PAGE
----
US, UK impose new Houthi sanctions as Red Sea attacks continue – Fox Business

Resilinc Aerospace and Defense Division President Peter Guinto explains the supply chain “nightmare” in “The Claman Countdown.”

The United States and the United Kingdom announced Thursday the imposition of sanctions on four senior Houthi officials in Yemen, as the Iran-backed militant group escalates its attacks on commercial shipping in the Red Sea.

The sanctions target Houthi Defense Minister Mohamed Nasser al-Atifi, Houthi Naval Forces Commander Muhammad Fadl Abd al-Nabi, Coastal Defense Forces Chief Muhammad Ali al-Qadiri and Muhammed Ahmad al-Talibi, who serves as Houthi Procurement Director. armed forces is referred to.

“The Houthis’ ongoing terrorist attacks on commercial vessels and their civilian crews lawfully transiting the Red Sea and the Gulf of Aden threaten to disrupt international supply chains and freedom of navigation that are critical to global security, stability and prosperity is,” he said Brian E. Nelson, undersecretary of the Treasury Department's Office of Terrorism and Financial Intelligence, in a statement.

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In this photo published Nov. 20, 2023, a Houthi fighter stands on the deck of the Galaxy Leader cargo ship in the Red Sea. (Houthi military media / Handout / File / Portal Photos)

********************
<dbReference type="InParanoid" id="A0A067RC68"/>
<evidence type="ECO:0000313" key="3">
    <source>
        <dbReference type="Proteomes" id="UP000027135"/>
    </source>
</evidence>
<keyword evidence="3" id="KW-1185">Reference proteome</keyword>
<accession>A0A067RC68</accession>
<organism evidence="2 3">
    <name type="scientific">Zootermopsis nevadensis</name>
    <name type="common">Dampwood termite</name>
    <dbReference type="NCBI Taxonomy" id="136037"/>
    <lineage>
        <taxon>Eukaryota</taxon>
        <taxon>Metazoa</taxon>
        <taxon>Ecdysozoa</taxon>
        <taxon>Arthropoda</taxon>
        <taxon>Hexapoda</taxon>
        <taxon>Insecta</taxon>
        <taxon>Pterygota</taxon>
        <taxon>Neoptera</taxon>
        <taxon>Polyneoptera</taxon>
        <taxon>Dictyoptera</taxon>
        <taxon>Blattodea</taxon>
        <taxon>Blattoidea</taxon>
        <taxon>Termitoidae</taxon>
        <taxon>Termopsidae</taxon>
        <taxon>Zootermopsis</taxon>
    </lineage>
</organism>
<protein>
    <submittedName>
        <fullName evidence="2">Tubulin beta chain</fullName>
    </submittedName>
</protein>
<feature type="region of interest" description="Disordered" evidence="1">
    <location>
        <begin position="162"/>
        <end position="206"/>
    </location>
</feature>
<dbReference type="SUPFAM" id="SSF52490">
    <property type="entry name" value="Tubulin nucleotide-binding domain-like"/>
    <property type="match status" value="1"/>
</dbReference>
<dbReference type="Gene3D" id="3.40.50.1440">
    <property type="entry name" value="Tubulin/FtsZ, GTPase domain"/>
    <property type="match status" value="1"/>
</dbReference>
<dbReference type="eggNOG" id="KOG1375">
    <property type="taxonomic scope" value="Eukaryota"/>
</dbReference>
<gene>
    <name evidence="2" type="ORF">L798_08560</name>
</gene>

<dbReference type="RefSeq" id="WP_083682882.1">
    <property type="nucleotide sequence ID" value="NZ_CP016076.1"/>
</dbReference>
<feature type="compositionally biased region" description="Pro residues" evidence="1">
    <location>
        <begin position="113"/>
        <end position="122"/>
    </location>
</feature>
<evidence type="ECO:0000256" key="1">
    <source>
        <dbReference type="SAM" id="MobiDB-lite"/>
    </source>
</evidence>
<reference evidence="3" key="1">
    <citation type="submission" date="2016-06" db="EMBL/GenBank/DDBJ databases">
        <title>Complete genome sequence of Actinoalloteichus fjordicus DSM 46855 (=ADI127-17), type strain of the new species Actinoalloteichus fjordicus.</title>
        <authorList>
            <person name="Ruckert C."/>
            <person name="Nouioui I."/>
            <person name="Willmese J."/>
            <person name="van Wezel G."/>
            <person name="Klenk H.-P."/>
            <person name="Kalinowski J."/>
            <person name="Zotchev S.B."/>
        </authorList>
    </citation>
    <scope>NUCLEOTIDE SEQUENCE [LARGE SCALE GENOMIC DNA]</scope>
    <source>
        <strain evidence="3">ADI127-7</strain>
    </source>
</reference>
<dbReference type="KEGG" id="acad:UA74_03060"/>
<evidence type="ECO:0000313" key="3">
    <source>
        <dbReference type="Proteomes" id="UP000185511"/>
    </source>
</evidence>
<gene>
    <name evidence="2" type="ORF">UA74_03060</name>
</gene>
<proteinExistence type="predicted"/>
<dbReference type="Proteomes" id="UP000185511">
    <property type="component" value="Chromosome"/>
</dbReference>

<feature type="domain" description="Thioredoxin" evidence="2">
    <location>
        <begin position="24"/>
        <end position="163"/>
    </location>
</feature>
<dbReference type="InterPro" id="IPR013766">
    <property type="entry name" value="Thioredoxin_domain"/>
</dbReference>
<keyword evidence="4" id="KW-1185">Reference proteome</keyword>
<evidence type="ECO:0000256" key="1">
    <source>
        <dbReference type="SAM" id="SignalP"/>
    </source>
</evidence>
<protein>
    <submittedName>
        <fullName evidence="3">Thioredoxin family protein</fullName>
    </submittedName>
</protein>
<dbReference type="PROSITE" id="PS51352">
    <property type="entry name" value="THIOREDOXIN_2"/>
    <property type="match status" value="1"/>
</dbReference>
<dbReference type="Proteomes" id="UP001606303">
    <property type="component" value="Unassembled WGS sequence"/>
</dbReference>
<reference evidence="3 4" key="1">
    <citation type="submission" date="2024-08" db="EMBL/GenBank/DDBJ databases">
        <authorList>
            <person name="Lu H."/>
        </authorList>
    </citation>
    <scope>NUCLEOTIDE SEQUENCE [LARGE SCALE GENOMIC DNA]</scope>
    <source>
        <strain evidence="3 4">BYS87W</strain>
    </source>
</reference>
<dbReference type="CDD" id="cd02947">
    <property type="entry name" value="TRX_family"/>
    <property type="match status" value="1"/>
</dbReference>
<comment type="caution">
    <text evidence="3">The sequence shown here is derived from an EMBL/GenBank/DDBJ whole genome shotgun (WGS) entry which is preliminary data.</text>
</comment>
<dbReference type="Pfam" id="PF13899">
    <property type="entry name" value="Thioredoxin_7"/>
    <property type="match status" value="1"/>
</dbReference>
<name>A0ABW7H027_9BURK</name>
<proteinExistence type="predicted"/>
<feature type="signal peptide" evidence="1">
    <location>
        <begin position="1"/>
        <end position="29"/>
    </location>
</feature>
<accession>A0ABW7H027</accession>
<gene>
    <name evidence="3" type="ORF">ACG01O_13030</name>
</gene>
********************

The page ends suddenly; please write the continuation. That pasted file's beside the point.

The Biden administration redesignated the Houthis as a terrorist organization in early January, three years after removing them from the list of foreign terrorist organizations. The new designation came in response to the group's attacks on merchant shipping in the Red Sea and the Suez Canal, a critical hub for global trade.

The attacks – which continued even after joint US and UK missile strikes on the group – caused transport costs to rise and crippled global trade routes. They stoked fears of a resurgence in inflation just as price pressures in the economy are finally starting to ease.

Oil prices have risen since the start of the new year as the US ramps up its response to the attacks.

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About 15% of global shipping traffic, including 30% of global container trade, passes through the Suez Canal. But to avoid being attacked or having their cargo stolen, many ships instead circumnavigate the Cape of Good Hope, the long circumnavigation of the African continent.

A cargo ship sails through the Suez Canal in Ismailia, Egypt, on December 29, 2023. (Fareed Kotb/Anadolu/Getty Images)

UBS estimates that the effective capacity of an Asia-Europe voyage is reduced by about 25% when ships pass through Africa, adding about two and a half weeks to the voyage duration.

Analysts at Bank of America warned in a note this month that disruptions in the Red Sea and Suez Canal as well as the Panama Canal could delay recent declines in inflation.


“The scope for further declines could be limited in part by rising shipping costs due to problems in the Red Sea and low water levels in the Panama Canal,” they wrote.

Portal contributed to this report.